July 13, 2007

Colorado 7-Eleven Clerk Shot At, Stance Against Illegal Immigration Gets Him Fired

Paul Conrad © Aspen Times

A 7-Eleven official told Bruno Kirchenwitz Monday that he was being fired for "an egregious customer complaint" over an early June incident.

Although 7-Eleven says the firing stems from "an egregious customer complaint", not the store shooting that clerk Bruno Kirchenwitz says occurred after two Hispanic men confronted him for his U.S. Border Patrol hat and stance on illegal immigration:
First someone took potshots at the 7-Eleven store where Bruno Kirchenwitz clerked after two Hispanic men warned him about wearing a "US Border Patrol" cap off-the-job.

Then he was canned by 7-Eleven after the June 26 shooting and his opposition to illegal immigration made him a hero to some and a controversial figure to others in tiny Basalt, home to workers who toil in tony Aspen resorts.

"First I get fired at and then I get fired," Kirchenwitz said today.

The 54-year-old mountain man said a 7-Eleven official told him Monday he was being fired for "an egregious customer complaint" over an early June incident.

The former clerk says he's a well-liked "people person" who got good job reviews. He added that 7-Eleven won't give him details of the complaint, including who made it.

"To have me fired like this for what I consider a bogus reason, it's just not right," said Kirchenwitz, who thinks the shooting furor cost him his job.

"At least they could have had the honesty and said, 'Hey, you're bad for business. We can't have you in here.'"
Why won't 7-Eleven divulge the details of the alleged "complaint"? I smell a lawsuit . . .

Suffice to say corporate is denying any wrongdoing in Kirchenwitz' termination:
7-Eleven Inc. officials deny the clerk was fired because of his cap or his stand on illegal immigration, but they say privacy laws prevent them from discussing personnel actions.

"Someone does not get dismissed just because of their political views or what they say away from the store or what they wear away from the store," said Margaret Chabris, a spokeswoman for 7-Eleven Inc. in Dallas.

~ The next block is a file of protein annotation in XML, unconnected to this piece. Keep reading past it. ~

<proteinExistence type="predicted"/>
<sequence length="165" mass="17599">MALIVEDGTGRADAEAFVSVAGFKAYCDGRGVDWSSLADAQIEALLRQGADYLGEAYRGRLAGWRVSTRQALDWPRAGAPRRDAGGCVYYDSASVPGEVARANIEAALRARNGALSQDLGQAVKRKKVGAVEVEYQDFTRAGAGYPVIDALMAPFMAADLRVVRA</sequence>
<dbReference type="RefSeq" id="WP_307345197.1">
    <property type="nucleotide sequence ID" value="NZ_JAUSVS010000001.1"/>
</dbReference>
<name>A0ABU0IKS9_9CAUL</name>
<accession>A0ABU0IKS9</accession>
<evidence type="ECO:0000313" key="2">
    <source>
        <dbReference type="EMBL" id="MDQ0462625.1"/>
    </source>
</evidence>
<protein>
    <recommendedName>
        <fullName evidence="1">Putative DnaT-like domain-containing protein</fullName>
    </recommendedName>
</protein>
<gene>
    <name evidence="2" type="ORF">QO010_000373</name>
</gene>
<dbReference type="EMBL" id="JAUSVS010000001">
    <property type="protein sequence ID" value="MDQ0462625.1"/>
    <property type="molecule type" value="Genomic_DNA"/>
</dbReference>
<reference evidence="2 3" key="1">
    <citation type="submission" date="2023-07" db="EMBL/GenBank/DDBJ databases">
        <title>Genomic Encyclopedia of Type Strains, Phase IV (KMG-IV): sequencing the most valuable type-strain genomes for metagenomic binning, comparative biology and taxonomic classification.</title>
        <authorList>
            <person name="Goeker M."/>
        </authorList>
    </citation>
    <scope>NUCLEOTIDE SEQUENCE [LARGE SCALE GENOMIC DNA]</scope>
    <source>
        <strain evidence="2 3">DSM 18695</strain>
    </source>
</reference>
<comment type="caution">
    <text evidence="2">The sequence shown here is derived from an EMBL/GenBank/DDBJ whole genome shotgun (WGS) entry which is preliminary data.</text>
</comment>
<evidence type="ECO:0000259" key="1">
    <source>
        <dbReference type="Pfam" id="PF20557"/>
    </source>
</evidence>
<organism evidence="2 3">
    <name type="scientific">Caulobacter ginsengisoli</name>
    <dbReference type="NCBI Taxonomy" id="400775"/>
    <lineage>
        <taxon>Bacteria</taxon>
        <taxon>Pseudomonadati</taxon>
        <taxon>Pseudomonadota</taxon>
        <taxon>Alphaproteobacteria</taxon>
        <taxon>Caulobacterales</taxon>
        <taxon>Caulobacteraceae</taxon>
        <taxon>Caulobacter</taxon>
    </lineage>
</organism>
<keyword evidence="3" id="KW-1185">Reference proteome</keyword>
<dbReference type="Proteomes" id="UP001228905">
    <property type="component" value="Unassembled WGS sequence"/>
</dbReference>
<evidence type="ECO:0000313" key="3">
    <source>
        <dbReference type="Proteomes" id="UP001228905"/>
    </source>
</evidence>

She said corporate officials visited Basalt recently and spent days doing an in-depth "investigation in the areas of customer service and employee interaction."

Kirchenwitz said he was placed on paid leave soon after the shooting, in part for his own safety.

"Suffice to say," Chabris said, "(store officials) did not make this determination capriciously nor was it necessarily based on one thing."
Oh, and the incident? Try intimidation by two "Hispanic" men, threatening rather explicitly the 7-Eleven clerk's safety:
The dispute centered on the June shooting that occurred after the two Hispanic men confronted Kirchenwitz as he worked his night shift at 7-Eleven.

"We're going to catch you alone and we're going to show you what we think of your hat," Kirchenwitz said the men told him. "We'll be waiting for you."

Kirchenwitz at first thought the men were kidding and just joked with them.

"Immigration is what made this country great," stressed Kirchenwitz, who immigrated with his family at age 2 from Germany. "But if we can't control our borders, what's going to happen ... to my kids and my grandkids. What kind of future am I leaving them by letting this go on?"

About 45 minutes after he left work, someone fired five rifle shots through the store window where the clerk had been standing. No one was injured.

The unusual shooting sparked a uproar, spurring church leaders and police to hold community meetings to defuse racial tensions in the 3,300-person town that has a growing Hispanic community.